However, the seller cannot deliberately conceal any defects, refuse or fail to disclose known latent (hidden) defects, or divert the purchaser away from the defect(s) with the condition of the premises. For example, in Armentrout v. French, 220 Va. 458, 258 S.E.2d 519 (1979), the purchaser of the property inquired about the condition of a septic system, which the seller reported as being “fine.” In reality, the system was defective and emitted a strong odor in the house, which the sellers concealed through various means. The Virginia Supreme Court held that the purchaser of the property was relieved of their duty to inspect further.

Accordingly, if the seller violates these prohibitions, then the buyer may have viable causes of action for breach of contract, rescission, and/or fraud in the inducement. Furthermore, punitive damages stemming from fraudulent activity are permitted upon a showing of willful, wanton and reckless material misrepresentations or omissions of material facts.

The Virginia Residential Property Disclosure Act, (Va. Code § 55.1-700 et seq)

When you buy a property in Virginia, the seller must provide certain disclosures under the Virginia Residential Property Disclosure Act. Finding an attorney who is well-versed in that can be critical.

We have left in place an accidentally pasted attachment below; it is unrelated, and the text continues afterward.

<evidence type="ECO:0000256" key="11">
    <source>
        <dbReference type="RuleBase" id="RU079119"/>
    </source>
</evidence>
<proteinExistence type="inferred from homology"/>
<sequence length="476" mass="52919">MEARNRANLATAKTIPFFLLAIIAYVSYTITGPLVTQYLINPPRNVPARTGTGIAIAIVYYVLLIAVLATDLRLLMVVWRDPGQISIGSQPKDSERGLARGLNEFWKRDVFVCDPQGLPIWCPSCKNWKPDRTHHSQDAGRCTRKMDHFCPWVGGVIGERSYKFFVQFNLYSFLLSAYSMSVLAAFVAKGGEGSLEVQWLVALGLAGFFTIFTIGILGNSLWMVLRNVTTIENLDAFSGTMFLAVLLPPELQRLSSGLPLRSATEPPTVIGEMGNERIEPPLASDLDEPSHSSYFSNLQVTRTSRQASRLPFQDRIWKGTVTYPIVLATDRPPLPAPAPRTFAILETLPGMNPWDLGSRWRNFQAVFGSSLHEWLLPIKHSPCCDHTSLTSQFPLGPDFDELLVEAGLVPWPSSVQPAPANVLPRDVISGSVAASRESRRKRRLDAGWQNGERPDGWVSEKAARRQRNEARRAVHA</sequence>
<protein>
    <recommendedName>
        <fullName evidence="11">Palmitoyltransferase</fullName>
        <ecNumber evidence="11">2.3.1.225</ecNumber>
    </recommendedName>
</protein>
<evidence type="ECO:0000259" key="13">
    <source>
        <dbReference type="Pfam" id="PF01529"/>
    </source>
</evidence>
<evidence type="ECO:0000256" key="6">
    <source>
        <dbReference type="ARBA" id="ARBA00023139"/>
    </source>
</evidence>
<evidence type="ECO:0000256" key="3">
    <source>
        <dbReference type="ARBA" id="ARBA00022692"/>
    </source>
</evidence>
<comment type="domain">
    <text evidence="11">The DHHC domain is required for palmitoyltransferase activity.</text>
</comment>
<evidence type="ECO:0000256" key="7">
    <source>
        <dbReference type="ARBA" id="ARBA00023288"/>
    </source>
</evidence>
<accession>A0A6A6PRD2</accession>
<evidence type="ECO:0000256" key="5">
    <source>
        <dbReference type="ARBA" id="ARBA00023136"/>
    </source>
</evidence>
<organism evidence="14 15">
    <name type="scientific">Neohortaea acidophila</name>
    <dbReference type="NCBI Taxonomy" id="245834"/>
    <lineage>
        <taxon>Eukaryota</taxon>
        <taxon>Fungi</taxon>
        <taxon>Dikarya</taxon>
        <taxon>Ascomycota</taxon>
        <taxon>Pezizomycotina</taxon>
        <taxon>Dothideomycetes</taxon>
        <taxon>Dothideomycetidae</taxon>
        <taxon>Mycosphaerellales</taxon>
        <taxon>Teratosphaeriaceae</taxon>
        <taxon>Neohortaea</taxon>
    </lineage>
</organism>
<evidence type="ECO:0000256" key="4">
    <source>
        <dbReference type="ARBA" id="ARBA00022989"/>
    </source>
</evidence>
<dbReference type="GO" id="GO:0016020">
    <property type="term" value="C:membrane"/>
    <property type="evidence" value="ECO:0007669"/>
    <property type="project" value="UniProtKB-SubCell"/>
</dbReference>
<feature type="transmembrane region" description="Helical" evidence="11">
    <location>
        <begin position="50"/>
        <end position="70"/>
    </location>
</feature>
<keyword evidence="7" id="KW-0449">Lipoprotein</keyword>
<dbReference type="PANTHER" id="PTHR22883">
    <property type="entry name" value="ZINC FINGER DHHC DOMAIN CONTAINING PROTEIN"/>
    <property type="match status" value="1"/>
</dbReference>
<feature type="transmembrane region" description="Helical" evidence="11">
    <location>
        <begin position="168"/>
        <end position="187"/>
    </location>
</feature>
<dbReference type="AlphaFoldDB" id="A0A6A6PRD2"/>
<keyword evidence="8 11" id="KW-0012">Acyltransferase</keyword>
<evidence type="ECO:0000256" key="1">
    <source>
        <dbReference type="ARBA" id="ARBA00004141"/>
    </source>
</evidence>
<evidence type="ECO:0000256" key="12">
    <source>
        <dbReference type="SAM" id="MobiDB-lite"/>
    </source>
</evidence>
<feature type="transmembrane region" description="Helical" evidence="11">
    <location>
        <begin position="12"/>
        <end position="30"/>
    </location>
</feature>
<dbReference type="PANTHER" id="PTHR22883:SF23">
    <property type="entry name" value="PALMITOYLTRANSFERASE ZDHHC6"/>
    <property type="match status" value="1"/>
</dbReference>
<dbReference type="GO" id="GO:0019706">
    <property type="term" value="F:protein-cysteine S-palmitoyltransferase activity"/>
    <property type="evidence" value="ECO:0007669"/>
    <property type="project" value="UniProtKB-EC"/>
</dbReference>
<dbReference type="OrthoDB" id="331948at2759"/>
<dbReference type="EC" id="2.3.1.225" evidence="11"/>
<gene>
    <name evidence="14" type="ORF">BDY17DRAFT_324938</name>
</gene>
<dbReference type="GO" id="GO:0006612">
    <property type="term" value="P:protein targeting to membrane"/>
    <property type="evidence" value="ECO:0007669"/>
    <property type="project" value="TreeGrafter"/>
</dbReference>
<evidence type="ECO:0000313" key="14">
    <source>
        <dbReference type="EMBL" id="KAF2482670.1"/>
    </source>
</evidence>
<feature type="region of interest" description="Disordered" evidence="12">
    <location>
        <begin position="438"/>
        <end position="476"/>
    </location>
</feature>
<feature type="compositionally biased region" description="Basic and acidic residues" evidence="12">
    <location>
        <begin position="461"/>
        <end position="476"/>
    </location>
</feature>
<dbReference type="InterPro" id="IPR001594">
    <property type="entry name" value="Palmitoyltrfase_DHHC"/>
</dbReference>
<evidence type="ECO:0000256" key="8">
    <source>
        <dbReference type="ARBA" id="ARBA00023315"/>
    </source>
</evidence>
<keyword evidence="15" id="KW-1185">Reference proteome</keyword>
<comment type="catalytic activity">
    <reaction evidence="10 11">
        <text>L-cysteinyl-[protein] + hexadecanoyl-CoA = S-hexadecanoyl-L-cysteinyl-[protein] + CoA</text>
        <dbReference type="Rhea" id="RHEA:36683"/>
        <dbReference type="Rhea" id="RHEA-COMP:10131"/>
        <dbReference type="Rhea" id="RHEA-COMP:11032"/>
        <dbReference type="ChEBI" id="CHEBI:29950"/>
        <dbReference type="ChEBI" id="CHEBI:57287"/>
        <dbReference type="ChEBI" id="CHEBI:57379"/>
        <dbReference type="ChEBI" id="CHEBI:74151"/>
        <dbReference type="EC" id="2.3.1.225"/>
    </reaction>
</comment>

The disclosure effectively notifies the buyer that the seller does not make any representations about certain conditions related to the property, including but not limited to adjacent areas, stormwater and wastewater facilities, and easements – meaning they don’t have to necessarily disclose any information about such defects and it is the buyer's duty to exercise the required due diligence. Once you sign this statement and complete the sale, the seller is protected from most defects you discover that you may have not properly investigated before buying the home.

A more detailed discussion of the VRPDA is available here. Disclosures can be accessed via the Department of Professional and Occupational Regulation (DPOR) website.

Exercising Due Diligence As A Buyer – The Reasonable And Prudent Man Standard Under Virginia Law

Caveat emptor buyer beware. Since Virginia is a caveat emptor state, it is mostly up to buyers to inspect the home and negotiate any necessary repairs to be made to the property before purchasing it from the seller. As you sign a purchase contract, there is a home inspection contingency period during which the buyer must take certain steps to investigate the condition of the property. To fully protect your purchase, you can benefit from: